Sunday February 7 was not a particularly nice day but time was running out for Henning Wackerhage and I. After 19 years in the UK, Henning is set to return to his native Germany in a couple of weeks time to take up a professorship in Munich, and there were still some outstanding lines in Corrie Farchal to do.
It was snowing hard and it took us a time to find our objective, the buttress to the left of the gully of The Art of Growing Old Gracefully. This is defended by steep bands low down and at mid-height, but in typical Farchal style the rock was surprisingly helpful and some steep moves up undercut twin cracks led through the first crux. Henning then confidently threaded his way through the improbable undercut prow of the second band that led to a third pitch of simple snow slopes and the top. We debated the grade a little, but to me The Seven Ages of Man felt like a V,5 experience overall even though the crux sections were steep and technical.
Four days later on February 11 we back in better weather. This time we had our sights set on a long sought after goal – the overhanging front face of the buttress above Farchal Ramp. This is arguably the finest feature in the corrie and was first climbed by Alex Thomson and Jenny Hill in January 2015 with Age is Only a Number (III,4), a brilliantly devious line taking hidden chimneys and ramps on its right side. But the front face is the real challenge, and tantalisingly it is cut by a diagonal crack. The problem is that it is difficult to judge the angle from below as the buttress is covered with overhangs and impending corners all leaning the wrong way and festooned with hanging icicles. Looking up it is like an impossible Escher drawing and any route through seemed highly improbable, but diagonal lines can sometimes cut through remarkably steep ground and the only way to find out was to give it a try.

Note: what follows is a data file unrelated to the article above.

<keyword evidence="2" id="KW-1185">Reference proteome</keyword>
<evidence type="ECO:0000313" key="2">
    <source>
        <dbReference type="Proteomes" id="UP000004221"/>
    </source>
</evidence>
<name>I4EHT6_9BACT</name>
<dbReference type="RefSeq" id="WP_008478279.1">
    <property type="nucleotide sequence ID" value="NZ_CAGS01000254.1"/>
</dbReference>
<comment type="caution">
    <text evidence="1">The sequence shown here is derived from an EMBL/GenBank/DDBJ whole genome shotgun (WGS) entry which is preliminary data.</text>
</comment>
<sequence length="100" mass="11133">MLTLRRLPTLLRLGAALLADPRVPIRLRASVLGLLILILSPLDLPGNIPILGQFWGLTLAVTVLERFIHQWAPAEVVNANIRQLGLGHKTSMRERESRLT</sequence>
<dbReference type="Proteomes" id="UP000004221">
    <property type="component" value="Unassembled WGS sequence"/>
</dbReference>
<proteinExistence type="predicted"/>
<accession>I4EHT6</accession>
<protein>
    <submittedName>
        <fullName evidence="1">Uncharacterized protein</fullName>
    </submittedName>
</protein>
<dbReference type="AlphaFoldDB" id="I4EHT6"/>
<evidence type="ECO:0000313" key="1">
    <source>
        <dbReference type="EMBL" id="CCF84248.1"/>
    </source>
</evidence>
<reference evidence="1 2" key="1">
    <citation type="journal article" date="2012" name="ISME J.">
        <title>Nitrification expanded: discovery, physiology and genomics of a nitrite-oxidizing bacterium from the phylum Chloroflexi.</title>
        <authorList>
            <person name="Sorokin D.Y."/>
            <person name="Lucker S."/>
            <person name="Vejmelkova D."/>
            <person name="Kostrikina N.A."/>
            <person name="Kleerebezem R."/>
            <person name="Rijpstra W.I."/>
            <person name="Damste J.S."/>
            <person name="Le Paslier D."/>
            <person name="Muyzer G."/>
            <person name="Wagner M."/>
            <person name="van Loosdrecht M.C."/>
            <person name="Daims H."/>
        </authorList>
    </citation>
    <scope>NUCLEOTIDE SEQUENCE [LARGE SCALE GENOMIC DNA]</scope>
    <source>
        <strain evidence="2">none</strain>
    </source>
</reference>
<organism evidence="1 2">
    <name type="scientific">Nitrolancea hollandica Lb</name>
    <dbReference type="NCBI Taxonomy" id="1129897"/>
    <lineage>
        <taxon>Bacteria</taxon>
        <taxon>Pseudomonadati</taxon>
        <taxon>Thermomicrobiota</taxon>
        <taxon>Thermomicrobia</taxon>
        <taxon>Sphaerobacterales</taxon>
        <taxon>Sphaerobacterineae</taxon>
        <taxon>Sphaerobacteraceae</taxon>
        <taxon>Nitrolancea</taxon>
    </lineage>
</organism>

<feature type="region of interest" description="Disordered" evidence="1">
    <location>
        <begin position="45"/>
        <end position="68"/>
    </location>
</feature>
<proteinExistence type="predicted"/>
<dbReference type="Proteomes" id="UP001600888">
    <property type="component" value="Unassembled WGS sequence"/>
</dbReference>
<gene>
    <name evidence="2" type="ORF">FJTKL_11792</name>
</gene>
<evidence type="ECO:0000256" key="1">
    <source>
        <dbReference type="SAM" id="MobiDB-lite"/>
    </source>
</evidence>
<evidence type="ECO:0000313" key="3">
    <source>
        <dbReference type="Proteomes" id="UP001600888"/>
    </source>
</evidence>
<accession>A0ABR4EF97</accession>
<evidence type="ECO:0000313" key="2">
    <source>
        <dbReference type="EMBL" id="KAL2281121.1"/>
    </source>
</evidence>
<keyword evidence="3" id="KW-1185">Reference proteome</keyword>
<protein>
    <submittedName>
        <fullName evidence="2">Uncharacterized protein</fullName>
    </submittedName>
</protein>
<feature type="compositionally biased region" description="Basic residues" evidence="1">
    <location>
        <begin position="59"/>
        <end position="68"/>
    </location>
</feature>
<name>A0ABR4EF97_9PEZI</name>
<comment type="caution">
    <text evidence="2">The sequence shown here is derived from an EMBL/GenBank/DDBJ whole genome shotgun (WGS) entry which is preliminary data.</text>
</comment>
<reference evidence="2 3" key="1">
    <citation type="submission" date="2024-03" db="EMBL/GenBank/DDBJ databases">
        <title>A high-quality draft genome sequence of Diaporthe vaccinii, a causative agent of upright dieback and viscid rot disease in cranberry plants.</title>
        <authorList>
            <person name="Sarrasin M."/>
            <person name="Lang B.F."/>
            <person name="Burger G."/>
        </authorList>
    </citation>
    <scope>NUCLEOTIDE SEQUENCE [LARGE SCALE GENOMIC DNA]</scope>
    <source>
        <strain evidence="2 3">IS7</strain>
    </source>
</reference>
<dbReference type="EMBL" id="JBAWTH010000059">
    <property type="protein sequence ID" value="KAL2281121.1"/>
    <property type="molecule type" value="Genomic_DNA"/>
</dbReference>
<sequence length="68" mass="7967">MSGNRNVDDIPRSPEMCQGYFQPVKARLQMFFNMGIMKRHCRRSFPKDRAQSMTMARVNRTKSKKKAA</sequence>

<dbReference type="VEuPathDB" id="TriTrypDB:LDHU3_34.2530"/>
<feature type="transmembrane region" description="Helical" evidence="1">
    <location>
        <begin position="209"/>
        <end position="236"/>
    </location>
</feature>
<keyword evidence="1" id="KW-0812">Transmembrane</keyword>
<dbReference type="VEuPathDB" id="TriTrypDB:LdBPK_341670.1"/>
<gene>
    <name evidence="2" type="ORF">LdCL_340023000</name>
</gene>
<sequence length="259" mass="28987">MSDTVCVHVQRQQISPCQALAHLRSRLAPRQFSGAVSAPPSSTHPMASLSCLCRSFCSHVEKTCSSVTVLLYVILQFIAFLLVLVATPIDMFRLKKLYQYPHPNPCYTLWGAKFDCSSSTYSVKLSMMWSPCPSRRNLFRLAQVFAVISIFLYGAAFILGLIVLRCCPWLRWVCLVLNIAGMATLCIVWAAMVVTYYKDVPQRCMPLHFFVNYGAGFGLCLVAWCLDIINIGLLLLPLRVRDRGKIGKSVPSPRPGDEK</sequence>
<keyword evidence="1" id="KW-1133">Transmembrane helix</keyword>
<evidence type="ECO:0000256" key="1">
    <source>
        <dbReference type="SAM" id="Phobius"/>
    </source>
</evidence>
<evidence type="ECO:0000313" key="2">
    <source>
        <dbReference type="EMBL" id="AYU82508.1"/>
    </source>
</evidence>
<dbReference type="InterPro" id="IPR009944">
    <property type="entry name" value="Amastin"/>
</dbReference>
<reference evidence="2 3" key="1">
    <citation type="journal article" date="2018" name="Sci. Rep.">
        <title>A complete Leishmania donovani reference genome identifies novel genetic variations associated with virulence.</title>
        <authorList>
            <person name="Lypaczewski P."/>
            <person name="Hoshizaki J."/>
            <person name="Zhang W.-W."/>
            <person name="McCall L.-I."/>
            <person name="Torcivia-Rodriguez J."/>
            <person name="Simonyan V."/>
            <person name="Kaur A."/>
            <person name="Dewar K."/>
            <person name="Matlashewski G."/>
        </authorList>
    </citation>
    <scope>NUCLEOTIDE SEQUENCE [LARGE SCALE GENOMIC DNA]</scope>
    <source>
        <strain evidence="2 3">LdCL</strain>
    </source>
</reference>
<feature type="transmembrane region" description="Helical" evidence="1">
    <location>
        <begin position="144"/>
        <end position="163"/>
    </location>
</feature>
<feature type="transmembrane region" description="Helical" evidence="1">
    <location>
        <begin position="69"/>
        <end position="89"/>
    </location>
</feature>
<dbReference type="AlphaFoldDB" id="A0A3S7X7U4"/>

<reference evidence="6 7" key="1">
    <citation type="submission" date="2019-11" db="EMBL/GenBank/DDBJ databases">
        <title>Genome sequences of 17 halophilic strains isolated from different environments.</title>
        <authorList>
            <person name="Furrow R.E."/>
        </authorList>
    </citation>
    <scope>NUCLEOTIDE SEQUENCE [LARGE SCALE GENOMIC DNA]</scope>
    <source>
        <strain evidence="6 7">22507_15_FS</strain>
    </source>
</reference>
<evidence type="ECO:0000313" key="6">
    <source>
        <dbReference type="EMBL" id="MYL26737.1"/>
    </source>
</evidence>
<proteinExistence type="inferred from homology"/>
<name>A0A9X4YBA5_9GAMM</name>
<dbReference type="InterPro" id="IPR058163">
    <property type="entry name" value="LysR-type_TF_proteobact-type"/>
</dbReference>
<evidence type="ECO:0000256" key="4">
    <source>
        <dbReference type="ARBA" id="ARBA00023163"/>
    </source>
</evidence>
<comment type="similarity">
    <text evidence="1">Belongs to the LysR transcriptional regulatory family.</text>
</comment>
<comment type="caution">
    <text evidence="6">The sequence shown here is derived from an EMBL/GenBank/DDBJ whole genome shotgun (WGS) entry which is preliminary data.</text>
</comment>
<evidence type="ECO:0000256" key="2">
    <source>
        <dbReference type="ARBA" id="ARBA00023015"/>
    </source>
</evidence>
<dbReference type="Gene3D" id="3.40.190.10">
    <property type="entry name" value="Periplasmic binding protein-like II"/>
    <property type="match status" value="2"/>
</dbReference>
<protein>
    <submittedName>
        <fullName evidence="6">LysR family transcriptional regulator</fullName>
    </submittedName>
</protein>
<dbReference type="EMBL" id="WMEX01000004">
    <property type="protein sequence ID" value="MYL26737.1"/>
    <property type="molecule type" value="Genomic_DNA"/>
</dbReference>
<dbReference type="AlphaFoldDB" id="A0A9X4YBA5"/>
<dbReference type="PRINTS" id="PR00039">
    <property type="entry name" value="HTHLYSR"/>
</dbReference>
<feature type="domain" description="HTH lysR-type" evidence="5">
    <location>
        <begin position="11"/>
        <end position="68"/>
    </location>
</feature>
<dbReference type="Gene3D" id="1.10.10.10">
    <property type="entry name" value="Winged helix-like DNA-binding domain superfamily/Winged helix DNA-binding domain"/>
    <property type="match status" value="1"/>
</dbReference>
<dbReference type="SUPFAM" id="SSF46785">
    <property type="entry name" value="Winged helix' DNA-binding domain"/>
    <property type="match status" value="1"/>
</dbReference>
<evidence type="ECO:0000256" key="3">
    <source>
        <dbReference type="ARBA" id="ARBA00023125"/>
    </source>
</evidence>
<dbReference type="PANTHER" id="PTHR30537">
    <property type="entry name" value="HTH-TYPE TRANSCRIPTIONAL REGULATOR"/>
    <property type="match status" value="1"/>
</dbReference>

We soloed up easy ground to Farchal Ramp and then Henning led a slanting chimney-slot, stepped over the chimney of Age is Only a Number and continued up the ramp above to a narrow ledge with the headwall bulging above. From directly below we could see the crack cleverly threaded its way through the steepest overhanging terrain but it was still the wrong side of vertical. Unfortunately it blanked out for the first three metres or so, which meant there were some delicate moves on thin ice on the left wall to get established. Once in the crack itself, it provided one of those unrelentingly strenuous pitches where every move is Tech 7, and just hanging on to place the gear feels as hard as the climbing itself. Finally a good hand jam at the top allowed a swing left to a good ledge. Henning led a short vertical icefall to finish and The Age of Enlightenment (VI,7) was finally in the bag.
We had time for one more route, the discontinuous gully line left of Farchal Gully, which provided three excellent sections on steep ice and a chance for Henning to use the route name he’d been saving for his final new route – The Last Hurrah (IV,4). There was just time to sprint back to the car and drive back for Henning’s farewell climbing dinner in Aberdeen.
Henning has spearheaded the development of winter climbing in the Angus Glens in recent seasons and has been a prominent figure on the North-East climbing scene for the last ten years. His boundless enthusiasm, superb photography skills and awesome fitness on the hill will be missed.